A God who is everywhere is no better than a God who is nowhere, if He isn’t somewhere for you and for your benefit.
God comes to us by means. Always by means.
The Means of Grace.
The Word of God. The Sacraments.
It’s not that God couldn’t come to us in different ways. It’s not that God hasn’t come to His people of old in many and various ways. It’s that God has chosen and promised and proclaimed to all the world that He most certainly comes to us in these ways—these means.
Today, God comes to us in the Gospel, the Word of God proclaimed and preached—and the Sacrament, the Body and Blood of Jesus the Christ, given and shed for you, that you would have the forgiveness His body, given, and His blood, shed, earned for you.
Here and by these means, we know that God is for us.
Here and by these means, we have the hope of everlasting life, because God fights for us.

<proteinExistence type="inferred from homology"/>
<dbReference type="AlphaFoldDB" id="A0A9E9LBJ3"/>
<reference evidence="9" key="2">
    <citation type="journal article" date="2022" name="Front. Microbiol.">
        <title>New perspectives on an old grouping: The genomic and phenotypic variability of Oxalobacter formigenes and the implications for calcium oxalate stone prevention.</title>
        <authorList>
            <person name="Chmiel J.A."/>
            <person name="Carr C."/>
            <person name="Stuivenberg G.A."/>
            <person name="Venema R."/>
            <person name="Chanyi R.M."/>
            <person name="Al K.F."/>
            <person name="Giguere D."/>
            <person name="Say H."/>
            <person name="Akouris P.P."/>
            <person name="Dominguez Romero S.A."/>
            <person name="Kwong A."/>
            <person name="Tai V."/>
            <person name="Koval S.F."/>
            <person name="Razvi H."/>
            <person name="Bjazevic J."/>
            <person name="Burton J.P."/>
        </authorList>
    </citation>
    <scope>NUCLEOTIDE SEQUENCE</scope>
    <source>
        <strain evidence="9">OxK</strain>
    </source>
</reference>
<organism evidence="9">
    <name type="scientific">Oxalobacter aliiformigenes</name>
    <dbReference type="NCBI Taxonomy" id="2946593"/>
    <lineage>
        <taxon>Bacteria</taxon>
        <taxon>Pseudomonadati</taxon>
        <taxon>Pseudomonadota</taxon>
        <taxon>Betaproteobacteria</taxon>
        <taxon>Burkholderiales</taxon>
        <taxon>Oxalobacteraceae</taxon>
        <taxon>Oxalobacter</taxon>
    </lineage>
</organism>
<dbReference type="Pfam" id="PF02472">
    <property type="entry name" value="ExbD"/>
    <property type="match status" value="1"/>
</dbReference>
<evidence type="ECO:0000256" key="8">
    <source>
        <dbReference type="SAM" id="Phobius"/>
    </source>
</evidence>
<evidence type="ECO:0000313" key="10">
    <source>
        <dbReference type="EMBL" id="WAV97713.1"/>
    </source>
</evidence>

But where Jesus doesn’t come, there’s no hope. Where He’s not for you, there’s no certainty of salvation.
Jesus comes to us—by means—that we would be certain of our hope, certain of our salvation.
So be comforted, and know that your God comes to you in these ways and for your benefit.
Look—and see—how He comes to Jerusalem.
Jesus comes with knowledge.
Jesus knew where the donkey was and where the colt was. He knew that someone would ask them why they needed them. St. Mark records how the disciples told those who asked that the Lord had need of them, and they immediately let them take the animals.
Jesus knew what was written about Him by the prophet Zechariah, and He knew He had to fulfill it and how.
Zechariah wrote: “Rejoice greatly, O daughter of Zion! Shout, O daughter of Jerusalem! Behold, your King is coming to you; He is just and having salvation, Lowly and riding on a donkey, A colt, the foal of a donkey” (Zechariah 9:9).
The eternal Son of God possesses perfect knowledge.
In Proverbs chapter eight, Solomon calls Him wisdom. In John chapter one, St. John calls Him the Word.
He knows everything there is to know.
And for us to know Him is for us to know God.
All that would terrify us if we didn’t know that God is for us. But sometimes we doubt that, too.
How do we know? Is God actually for us?